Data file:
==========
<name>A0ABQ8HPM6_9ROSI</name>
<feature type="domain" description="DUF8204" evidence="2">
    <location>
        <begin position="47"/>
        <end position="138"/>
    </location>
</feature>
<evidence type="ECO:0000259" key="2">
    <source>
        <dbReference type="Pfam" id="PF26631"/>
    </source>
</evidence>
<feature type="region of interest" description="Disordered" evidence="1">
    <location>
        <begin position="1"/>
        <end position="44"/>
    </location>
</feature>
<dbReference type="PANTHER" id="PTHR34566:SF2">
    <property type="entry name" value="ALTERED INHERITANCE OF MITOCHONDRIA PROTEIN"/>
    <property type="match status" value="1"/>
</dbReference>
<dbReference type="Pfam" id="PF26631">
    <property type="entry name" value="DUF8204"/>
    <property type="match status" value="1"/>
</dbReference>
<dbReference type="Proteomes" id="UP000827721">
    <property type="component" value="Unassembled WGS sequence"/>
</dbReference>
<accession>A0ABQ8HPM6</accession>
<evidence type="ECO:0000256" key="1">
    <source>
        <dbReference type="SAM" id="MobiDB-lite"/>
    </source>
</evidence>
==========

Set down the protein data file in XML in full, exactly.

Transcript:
<name>A0ABQ8HPM6_9ROSI</name>
<feature type="domain" description="DUF8204" evidence="2">
    <location>
        <begin position="47"/>
        <end position="138"/>
    </location>
</feature>
<evidence type="ECO:0000259" key="2">
    <source>
        <dbReference type="Pfam" id="PF26631"/>
    </source>
</evidence>
<feature type="region of interest" description="Disordered" evidence="1">
    <location>
        <begin position="1"/>
        <end position="44"/>
    </location>
</feature>
<dbReference type="PANTHER" id="PTHR34566:SF2">
    <property type="entry name" value="ALTERED INHERITANCE OF MITOCHONDRIA PROTEIN"/>
    <property type="match status" value="1"/>
</dbReference>
<dbReference type="Pfam" id="PF26631">
    <property type="entry name" value="DUF8204"/>
    <property type="match status" value="1"/>
</dbReference>
<dbReference type="Proteomes" id="UP000827721">
    <property type="component" value="Unassembled WGS sequence"/>
</dbReference>
<accession>A0ABQ8HPM6</accession>
<evidence type="ECO:0000256" key="1">
    <source>
        <dbReference type="SAM" id="MobiDB-lite"/>
    </source>
</evidence>